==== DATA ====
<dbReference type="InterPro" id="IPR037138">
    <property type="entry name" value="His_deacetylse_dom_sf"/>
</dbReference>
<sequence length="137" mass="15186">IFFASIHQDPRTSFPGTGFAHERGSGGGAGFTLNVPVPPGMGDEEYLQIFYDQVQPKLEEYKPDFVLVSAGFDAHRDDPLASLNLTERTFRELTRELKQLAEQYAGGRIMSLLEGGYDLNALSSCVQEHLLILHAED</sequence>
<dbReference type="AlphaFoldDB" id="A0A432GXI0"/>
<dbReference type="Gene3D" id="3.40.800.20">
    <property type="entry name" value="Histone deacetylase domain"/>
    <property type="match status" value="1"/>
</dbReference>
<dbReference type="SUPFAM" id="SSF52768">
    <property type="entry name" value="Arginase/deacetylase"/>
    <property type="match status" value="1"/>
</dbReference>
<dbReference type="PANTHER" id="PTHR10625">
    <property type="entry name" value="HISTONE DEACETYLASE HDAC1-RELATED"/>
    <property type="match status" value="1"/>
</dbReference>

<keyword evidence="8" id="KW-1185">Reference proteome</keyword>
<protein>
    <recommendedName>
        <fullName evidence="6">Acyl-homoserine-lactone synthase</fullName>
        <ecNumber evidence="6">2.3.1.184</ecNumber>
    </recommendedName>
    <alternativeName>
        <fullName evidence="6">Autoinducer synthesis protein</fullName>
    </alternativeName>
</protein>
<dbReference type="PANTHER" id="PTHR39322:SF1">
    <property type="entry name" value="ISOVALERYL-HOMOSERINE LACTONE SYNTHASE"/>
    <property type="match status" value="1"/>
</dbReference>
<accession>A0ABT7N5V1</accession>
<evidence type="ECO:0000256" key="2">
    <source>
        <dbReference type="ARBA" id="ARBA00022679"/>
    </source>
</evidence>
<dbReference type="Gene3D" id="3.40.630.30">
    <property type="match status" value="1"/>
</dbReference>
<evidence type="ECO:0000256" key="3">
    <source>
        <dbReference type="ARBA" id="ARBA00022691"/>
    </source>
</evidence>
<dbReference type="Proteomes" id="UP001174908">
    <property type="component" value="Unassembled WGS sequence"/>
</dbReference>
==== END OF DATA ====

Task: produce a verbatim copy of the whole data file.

<dbReference type="InterPro" id="IPR037138">
    <property type="entry name" value="His_deacetylse_dom_sf"/>
</dbReference>
<sequence length="137" mass="15186">IFFASIHQDPRTSFPGTGFAHERGSGGGAGFTLNVPVPPGMGDEEYLQIFYDQVQPKLEEYKPDFVLVSAGFDAHRDDPLASLNLTERTFRELTRELKQLAEQYAGGRIMSLLEGGYDLNALSSCVQEHLLILHAED</sequence>
<dbReference type="AlphaFoldDB" id="A0A432GXI0"/>
<dbReference type="Gene3D" id="3.40.800.20">
    <property type="entry name" value="Histone deacetylase domain"/>
    <property type="match status" value="1"/>
</dbReference>
<dbReference type="SUPFAM" id="SSF52768">
    <property type="entry name" value="Arginase/deacetylase"/>
    <property type="match status" value="1"/>
</dbReference>
<dbReference type="PANTHER" id="PTHR10625">
    <property type="entry name" value="HISTONE DEACETYLASE HDAC1-RELATED"/>
    <property type="match status" value="1"/>
</dbReference>

<keyword evidence="8" id="KW-1185">Reference proteome</keyword>
<protein>
    <recommendedName>
        <fullName evidence="6">Acyl-homoserine-lactone synthase</fullName>
        <ecNumber evidence="6">2.3.1.184</ecNumber>
    </recommendedName>
    <alternativeName>
        <fullName evidence="6">Autoinducer synthesis protein</fullName>
    </alternativeName>
</protein>
<dbReference type="PANTHER" id="PTHR39322:SF1">
    <property type="entry name" value="ISOVALERYL-HOMOSERINE LACTONE SYNTHASE"/>
    <property type="match status" value="1"/>
</dbReference>
<accession>A0ABT7N5V1</accession>
<evidence type="ECO:0000256" key="2">
    <source>
        <dbReference type="ARBA" id="ARBA00022679"/>
    </source>
</evidence>
<dbReference type="Gene3D" id="3.40.630.30">
    <property type="match status" value="1"/>
</dbReference>
<evidence type="ECO:0000256" key="3">
    <source>
        <dbReference type="ARBA" id="ARBA00022691"/>
    </source>
</evidence>
<dbReference type="Proteomes" id="UP001174908">
    <property type="component" value="Unassembled WGS sequence"/>
</dbReference>